I yell at my kids too much. I’m just really busy and I don’t want to be this kind of mom but I find myself often yelling at them when they don’t listen to me. I don’t want to be like that, but how do I stop yelling at my kids? What should I do to calm down?

That’s such a common problem, and I hope I can offer some helpful thoughts!

How do I stop yelling at my kids? Thoughts on strategies to keep calm--that actually work!Are you Yelling at Your Kids Because You’re Too Busy?

Most of the time I yell it’s because I’m aggravated. And the reason I’m aggravated is because I have plans, and things need to get done, and other people aren’t getting with the program. So there are two elements to this problem:

1. I have plans that aren’t getting met

2. Other people aren’t getting with the program

We yell because we think the real issue is #2. But what if it’s actually #1?

Let’s take two scenarios and see how this could play out:

You need to leave to pick up the older kids from school at 3:45. Once you get them you’ll be going directly to karate lessons, so you need all their gear. Because you’ll be at karate so long, you really need to have dinner ready to go when you get home, so you have to have something ready to go. Before you go to school, then, you plan to cut up all the veggies for the stir fry you want to make, marinate the meat, and get the rice cooker on. That way dinner will only take 15 minutes once you get home.

Your younger two go down for a nap at 1. Instead of getting dinner ready, you decide to check Facebook. They wake up at 2:30, but they’re playing relatively well, and so you start browsing the news about the Olympics and other things. At 3:10 you realize you really need to get going. You jump up from your computer and start cutting vegetables. At that moment the kids, who had been playing well for forty minutes, start whining about wanting a snack. You’re annoyed. Then you realize that you never switched the wash into the dryer. You spend the next twenty minutes yelling at everybody as you run around like a chicken with her head cut off.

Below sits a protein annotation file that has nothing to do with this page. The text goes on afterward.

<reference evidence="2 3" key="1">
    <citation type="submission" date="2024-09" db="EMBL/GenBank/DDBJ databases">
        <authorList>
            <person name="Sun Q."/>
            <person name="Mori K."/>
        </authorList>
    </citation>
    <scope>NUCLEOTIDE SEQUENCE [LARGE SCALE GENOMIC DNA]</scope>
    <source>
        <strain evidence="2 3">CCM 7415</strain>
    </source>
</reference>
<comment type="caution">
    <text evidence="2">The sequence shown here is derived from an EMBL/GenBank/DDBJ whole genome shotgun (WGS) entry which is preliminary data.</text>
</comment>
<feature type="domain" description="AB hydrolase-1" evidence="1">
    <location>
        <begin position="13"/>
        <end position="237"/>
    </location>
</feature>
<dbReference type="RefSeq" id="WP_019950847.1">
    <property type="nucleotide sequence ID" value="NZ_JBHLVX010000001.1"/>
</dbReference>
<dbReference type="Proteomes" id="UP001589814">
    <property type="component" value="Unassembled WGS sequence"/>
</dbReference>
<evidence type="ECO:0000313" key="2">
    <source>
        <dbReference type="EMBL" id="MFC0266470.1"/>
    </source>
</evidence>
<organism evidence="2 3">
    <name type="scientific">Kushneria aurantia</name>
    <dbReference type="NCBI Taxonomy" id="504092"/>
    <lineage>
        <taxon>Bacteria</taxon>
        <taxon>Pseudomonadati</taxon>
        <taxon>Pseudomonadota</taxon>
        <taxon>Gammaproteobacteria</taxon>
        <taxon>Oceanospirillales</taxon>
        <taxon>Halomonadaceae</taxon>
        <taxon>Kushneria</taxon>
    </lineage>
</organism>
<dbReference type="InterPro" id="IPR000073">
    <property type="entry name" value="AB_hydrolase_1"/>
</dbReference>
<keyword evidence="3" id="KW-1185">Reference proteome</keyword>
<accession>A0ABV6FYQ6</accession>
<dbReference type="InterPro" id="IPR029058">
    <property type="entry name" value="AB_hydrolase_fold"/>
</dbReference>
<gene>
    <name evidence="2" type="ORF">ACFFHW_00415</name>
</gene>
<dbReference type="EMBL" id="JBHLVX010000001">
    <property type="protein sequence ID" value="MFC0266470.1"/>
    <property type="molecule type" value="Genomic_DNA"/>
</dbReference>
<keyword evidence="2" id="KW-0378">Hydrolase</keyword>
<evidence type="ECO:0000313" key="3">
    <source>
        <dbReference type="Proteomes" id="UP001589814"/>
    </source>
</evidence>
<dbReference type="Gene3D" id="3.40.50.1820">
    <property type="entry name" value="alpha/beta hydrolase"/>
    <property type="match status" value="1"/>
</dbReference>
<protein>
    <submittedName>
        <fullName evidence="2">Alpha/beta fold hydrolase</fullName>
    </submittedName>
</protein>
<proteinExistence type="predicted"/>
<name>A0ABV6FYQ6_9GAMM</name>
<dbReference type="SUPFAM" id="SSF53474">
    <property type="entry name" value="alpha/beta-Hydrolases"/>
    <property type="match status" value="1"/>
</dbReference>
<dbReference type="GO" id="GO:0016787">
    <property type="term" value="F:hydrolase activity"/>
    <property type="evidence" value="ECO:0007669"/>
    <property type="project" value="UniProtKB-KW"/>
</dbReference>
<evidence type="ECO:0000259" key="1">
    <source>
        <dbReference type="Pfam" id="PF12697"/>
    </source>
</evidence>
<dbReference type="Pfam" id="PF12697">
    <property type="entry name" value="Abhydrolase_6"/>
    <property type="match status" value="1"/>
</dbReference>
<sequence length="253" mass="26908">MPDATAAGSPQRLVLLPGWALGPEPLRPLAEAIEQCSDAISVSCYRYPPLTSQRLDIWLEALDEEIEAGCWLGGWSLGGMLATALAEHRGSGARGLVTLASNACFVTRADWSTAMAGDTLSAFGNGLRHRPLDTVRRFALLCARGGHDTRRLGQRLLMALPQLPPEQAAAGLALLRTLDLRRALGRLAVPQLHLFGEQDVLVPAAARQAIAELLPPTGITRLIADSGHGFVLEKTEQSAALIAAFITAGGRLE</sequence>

Here’s another scenario:

10-year-old Ben has basketball practice tonight and 12-year-old Jessica has hockey practice. You have to be at one rink for practice at 6:15 and the other one at 6:35. You won’t be home from everything until 8:30. You need to have homework done and dinner made and consumed before you leave the house at 6:05. But your husband doesn’t get home to help until 5:45, and you don’t get home until 5. While you’re making dinner you’re trying to get the kids to do their homework, but they’re being really slow. They’re whining. They’re waiting for you to fill in the answers, and you can’t do that and brown ground beef at the same time. You’re really aggravated because you’re only taking them to sports to be nice to them, but they won’t cooperate. You lose it.